The University has had a long line of high-profile sexual harassment cases come to light over the past few years, from former provost Martin Philbert and late athletic doctor Robert Anderson to former professor Bruce Conforth and former President Mark Schlissel. Plotzke said U-M administration must rebuild trust with students and faculty to make it clear that campus is a safe space for the community.

“I think (a lack of support for survivors) is one of the worst problems the University faces at the moment,” Plotzke said. “I think that should be among the top of (the University administration’s) priorities, especially into the coming next term.”

LSA senior Alyssa Cadez-Martin also helped organize the rally. Cadez-Martin is a member of Roe v. Rape and is also the Director of Community Outreach and Activism for the Sexual Violence Education and Empowerment Branch of the Panhellenic Peer Educator Program, another student organization that works to combat sexual violence on campus, specifically in sororities. Cadez-Martin said she is working to expand her organization’s outreach to the entire campus.

“Because (the Panhellenic Peer Educator Program) was so focused on Greek life, I wanted to do something that was focused more on the student body so that I can use those resources I get as an exec member (at the Panhellenic Peer Educator Program) to bring them to the student body,” Cadez-Martin said.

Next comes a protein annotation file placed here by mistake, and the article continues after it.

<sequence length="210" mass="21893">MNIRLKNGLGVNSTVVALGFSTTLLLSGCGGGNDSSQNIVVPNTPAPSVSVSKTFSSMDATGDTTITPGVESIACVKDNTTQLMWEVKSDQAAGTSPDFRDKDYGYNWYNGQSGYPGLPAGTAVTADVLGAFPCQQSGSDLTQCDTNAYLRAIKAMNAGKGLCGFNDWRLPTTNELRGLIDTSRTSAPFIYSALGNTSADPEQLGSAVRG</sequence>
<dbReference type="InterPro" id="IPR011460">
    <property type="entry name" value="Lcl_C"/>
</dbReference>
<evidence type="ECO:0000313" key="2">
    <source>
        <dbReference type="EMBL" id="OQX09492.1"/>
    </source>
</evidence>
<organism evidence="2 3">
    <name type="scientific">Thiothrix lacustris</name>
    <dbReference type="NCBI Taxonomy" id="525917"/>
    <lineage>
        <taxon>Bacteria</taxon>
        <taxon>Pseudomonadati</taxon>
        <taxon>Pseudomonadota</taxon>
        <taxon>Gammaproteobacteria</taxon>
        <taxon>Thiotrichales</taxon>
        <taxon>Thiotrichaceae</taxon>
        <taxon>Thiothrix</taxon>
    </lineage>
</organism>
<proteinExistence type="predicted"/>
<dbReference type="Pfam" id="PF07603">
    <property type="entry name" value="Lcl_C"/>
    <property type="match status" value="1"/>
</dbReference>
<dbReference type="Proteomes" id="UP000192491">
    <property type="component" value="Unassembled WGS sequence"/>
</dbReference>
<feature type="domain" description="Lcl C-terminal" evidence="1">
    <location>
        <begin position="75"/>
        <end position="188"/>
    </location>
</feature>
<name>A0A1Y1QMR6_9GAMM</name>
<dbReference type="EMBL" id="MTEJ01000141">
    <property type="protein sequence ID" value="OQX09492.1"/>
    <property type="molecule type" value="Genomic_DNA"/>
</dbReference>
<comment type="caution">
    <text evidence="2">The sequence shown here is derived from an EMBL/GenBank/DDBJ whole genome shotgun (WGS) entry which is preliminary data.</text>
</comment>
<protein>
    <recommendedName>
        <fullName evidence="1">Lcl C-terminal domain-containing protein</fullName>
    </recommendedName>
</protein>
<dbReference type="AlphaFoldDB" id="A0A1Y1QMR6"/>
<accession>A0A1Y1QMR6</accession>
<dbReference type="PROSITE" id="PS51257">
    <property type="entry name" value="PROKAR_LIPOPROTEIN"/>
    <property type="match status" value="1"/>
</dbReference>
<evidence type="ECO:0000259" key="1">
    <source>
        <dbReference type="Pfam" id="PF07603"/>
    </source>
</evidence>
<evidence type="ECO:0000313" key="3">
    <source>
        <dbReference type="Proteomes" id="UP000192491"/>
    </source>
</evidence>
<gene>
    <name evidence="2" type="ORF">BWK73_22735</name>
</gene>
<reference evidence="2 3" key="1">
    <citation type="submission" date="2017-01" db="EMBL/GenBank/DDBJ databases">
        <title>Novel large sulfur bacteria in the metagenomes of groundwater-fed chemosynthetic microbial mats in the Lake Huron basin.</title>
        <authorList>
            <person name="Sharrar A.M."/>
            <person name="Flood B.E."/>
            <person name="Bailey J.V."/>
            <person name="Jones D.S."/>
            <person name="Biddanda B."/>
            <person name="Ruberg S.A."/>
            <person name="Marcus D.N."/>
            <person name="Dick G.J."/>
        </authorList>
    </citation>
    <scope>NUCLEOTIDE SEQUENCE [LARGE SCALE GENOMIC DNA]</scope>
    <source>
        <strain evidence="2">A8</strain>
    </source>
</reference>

Cadez-Martin said she sees potential for the U-M student body to participate in more events like the Roe v. Rape rally and mobilize around issues related to sexual violence. If University administration is able to see how important these issues are to students, she believes they would do more to combat sexual harassment and violence.

“I feel like the student body as a whole has been very receptive, listening to these issues and trying to combat them,” Cadez-Martin said. “I’ve seen so many student protests and student organizations getting behind these issues, but I do feel like the University can do a bit more about advertising and providing low-cost and easily accessible options.”

Daily Staff Reporter Joey Lin can be reached at joeyylin@umich.edu.

Correction 11/4: Emma Sandberg did not participate in the Title IX process at the University of Michigan. This article has been updated.